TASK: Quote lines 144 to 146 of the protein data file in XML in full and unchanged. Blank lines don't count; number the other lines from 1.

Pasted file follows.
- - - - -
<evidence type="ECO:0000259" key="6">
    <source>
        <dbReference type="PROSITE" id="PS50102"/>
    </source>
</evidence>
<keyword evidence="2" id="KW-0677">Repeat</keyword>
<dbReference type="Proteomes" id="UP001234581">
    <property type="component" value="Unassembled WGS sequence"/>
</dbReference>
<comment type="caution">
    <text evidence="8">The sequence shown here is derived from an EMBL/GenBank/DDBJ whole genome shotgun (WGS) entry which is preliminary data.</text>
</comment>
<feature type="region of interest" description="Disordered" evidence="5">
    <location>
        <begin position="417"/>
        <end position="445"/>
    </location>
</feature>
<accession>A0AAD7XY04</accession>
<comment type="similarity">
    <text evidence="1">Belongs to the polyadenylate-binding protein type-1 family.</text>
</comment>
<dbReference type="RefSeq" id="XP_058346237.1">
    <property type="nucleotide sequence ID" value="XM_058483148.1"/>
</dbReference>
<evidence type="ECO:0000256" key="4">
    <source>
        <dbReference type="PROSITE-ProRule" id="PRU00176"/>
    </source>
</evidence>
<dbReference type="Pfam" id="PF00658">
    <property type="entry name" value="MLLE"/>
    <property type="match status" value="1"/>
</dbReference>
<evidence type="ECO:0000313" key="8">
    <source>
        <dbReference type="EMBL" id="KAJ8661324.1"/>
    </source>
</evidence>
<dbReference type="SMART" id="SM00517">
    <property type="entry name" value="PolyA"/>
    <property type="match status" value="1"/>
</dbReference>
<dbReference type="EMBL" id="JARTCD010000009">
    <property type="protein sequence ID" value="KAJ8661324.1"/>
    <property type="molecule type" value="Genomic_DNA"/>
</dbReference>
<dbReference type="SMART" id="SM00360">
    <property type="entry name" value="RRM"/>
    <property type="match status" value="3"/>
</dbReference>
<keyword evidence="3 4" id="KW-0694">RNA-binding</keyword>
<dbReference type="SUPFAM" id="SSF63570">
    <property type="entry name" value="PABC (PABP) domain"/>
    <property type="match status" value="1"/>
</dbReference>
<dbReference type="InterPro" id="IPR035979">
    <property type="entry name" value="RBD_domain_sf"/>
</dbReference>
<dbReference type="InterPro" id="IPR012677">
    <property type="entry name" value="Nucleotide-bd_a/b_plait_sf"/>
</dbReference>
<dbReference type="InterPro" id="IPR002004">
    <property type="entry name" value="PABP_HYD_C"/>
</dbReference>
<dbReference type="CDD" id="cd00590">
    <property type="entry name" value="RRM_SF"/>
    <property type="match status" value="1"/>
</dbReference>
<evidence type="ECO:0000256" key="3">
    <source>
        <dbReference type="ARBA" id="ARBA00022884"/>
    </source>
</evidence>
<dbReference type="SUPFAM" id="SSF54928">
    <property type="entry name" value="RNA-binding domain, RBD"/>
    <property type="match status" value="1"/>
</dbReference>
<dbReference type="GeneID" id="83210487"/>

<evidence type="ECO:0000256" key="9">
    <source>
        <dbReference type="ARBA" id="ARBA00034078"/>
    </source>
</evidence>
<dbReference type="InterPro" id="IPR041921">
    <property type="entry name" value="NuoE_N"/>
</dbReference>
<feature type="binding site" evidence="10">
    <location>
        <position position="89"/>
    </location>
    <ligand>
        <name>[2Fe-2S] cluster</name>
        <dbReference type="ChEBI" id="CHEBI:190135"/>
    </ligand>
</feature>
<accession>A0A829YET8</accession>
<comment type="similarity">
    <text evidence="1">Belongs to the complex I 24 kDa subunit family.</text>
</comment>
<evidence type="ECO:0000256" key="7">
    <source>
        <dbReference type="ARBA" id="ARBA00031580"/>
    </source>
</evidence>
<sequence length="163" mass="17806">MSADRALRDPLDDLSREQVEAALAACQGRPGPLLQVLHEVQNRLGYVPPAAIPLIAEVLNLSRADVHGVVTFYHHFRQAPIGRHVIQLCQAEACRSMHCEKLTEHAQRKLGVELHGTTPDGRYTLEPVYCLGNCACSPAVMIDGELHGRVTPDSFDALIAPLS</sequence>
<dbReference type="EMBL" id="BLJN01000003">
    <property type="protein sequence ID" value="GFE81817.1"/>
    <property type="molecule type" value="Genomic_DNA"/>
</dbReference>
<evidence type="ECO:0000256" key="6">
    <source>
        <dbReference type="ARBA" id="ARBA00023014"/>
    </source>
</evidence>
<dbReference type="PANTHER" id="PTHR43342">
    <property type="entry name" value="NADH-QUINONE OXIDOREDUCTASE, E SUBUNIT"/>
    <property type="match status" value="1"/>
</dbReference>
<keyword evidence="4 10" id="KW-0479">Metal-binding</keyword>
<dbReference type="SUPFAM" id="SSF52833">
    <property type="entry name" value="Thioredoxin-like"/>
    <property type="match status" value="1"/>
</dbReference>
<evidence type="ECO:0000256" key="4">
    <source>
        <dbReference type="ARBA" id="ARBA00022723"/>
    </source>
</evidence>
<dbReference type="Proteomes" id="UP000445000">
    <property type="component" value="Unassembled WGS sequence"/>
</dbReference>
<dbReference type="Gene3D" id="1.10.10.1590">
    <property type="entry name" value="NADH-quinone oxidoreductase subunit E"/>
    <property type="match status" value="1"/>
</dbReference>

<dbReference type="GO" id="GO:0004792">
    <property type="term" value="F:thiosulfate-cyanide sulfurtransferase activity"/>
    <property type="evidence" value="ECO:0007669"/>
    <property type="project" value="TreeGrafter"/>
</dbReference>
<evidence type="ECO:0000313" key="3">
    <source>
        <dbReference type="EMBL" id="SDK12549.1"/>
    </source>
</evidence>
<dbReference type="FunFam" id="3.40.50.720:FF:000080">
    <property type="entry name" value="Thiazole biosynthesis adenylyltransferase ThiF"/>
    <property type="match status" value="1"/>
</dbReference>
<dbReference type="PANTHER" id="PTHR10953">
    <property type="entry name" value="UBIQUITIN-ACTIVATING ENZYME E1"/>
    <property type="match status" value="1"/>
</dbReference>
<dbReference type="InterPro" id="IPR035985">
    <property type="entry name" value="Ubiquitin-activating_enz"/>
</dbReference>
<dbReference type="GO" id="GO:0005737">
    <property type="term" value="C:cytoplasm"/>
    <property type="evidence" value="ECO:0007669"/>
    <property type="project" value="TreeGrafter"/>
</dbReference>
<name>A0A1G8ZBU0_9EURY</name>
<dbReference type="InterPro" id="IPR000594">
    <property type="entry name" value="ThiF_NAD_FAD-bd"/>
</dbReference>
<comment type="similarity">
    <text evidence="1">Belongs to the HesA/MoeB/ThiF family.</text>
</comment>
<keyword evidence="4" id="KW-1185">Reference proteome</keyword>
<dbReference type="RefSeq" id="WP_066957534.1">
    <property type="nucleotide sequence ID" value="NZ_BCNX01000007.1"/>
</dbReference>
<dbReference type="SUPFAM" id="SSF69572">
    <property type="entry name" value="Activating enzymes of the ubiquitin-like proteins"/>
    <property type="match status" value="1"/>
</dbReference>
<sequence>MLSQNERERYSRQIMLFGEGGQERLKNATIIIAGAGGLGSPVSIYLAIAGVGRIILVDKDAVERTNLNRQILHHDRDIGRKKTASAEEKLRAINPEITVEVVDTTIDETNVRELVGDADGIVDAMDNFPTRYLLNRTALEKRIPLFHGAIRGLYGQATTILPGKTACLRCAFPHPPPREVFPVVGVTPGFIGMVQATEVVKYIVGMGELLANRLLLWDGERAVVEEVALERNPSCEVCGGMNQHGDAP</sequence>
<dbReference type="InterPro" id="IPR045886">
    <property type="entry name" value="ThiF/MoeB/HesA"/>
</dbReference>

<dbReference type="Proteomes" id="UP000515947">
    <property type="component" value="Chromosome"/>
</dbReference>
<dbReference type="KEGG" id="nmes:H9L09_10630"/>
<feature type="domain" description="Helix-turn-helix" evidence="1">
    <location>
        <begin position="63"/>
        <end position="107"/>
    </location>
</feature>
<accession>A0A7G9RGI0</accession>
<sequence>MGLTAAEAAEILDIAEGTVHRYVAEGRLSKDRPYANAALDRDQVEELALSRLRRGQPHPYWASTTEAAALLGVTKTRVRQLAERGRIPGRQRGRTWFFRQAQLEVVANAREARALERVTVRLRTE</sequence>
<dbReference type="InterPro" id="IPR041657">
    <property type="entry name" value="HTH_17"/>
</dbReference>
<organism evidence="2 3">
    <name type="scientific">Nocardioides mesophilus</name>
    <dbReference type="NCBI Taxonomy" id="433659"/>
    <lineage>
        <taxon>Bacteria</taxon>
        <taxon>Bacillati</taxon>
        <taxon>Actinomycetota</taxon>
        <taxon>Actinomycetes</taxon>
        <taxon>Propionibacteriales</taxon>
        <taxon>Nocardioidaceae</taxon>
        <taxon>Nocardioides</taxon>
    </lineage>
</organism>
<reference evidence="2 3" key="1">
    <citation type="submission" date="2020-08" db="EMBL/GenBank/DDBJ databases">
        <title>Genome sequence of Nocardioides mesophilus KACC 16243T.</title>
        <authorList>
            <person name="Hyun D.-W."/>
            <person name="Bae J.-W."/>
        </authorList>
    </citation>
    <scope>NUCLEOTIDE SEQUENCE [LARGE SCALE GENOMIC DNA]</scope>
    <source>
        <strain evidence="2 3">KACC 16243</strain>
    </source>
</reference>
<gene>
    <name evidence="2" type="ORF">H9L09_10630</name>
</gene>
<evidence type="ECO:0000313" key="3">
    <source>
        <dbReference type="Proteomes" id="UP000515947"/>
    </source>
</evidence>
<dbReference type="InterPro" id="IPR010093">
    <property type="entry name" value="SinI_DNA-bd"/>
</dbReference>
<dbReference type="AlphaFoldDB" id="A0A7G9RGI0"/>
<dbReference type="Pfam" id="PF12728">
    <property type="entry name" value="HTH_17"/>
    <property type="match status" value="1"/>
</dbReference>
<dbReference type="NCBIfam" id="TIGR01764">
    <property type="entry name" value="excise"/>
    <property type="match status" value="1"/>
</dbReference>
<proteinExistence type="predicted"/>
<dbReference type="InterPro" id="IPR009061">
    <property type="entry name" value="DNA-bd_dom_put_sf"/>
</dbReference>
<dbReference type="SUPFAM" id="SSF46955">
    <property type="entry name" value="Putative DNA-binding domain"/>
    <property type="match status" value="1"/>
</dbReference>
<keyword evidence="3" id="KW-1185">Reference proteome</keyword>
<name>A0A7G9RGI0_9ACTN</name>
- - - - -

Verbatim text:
        <dbReference type="EMBL" id="SDK12549.1"/>
    </source>
</evidence>